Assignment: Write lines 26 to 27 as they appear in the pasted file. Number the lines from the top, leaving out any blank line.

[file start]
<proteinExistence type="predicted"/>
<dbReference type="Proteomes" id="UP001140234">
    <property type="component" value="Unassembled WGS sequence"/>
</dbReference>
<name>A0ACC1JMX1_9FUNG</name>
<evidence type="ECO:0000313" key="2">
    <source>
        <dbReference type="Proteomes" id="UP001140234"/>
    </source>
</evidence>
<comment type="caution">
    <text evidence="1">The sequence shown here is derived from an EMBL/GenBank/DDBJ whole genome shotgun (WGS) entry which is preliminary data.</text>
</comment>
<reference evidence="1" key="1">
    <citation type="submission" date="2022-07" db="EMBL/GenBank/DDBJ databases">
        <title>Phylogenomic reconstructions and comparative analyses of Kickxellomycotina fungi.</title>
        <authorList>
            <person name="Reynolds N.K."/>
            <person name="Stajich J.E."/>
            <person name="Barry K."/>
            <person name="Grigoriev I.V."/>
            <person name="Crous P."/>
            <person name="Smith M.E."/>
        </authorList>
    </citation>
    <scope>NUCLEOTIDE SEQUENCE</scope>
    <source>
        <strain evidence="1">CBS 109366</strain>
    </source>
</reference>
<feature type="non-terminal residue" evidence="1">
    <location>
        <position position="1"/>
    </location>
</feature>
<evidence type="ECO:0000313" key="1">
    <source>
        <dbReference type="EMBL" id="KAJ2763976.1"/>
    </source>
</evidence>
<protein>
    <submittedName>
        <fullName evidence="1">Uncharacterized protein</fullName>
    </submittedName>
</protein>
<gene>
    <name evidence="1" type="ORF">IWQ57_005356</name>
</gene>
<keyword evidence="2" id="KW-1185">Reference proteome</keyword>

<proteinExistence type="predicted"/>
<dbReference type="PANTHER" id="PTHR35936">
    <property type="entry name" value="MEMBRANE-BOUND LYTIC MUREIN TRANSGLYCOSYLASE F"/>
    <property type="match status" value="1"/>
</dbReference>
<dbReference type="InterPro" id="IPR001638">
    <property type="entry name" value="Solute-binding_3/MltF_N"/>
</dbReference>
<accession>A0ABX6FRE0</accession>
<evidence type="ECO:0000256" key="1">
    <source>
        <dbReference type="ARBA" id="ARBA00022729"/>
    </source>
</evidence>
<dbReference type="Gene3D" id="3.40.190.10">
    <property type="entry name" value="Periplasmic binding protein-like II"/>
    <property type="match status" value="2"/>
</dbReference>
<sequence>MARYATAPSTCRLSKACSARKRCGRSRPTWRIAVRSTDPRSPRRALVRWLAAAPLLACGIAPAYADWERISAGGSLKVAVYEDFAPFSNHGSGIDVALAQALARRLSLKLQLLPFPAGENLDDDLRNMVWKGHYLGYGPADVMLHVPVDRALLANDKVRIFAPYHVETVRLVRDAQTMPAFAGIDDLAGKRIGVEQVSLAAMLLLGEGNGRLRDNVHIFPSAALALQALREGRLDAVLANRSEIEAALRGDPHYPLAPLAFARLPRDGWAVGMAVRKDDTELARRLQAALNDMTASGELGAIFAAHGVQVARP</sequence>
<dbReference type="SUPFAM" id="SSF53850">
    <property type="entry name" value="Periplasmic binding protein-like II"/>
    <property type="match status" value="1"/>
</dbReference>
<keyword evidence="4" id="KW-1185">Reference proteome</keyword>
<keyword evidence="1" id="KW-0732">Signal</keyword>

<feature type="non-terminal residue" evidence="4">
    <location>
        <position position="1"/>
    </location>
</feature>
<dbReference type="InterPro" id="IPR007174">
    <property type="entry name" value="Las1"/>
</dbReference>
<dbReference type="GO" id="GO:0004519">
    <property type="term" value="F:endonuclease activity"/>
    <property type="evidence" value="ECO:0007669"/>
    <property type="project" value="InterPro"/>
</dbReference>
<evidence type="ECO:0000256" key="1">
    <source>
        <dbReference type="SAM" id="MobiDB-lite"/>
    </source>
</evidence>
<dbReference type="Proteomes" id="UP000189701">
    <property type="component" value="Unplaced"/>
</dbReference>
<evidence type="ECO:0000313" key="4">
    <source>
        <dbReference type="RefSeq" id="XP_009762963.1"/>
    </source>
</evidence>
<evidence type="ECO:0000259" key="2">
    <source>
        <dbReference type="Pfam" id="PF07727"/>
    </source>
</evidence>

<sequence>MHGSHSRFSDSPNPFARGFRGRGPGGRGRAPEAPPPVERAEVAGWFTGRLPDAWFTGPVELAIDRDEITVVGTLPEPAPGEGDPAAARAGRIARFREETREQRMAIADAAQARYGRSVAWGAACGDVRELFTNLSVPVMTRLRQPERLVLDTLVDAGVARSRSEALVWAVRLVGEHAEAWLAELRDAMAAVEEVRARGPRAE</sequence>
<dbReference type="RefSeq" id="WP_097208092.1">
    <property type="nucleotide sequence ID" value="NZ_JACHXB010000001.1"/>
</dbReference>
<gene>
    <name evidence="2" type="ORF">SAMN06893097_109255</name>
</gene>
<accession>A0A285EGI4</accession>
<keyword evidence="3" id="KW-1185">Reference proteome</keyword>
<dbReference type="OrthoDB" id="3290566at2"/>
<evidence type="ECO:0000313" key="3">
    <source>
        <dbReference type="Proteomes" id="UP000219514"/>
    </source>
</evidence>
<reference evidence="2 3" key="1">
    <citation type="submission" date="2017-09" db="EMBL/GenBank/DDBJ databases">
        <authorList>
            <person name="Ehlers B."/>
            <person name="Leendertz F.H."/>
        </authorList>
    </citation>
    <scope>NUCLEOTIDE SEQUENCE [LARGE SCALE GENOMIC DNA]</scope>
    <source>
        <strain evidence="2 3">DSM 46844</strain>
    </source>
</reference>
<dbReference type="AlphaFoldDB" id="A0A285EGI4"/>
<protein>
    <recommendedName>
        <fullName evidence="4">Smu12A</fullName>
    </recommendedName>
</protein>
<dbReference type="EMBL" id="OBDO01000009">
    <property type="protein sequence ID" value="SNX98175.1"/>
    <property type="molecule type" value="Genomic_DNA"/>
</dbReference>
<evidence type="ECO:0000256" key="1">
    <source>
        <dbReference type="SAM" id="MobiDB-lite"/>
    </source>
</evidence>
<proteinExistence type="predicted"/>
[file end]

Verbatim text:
    <scope>NUCLEOTIDE SEQUENCE</scope>
    <source>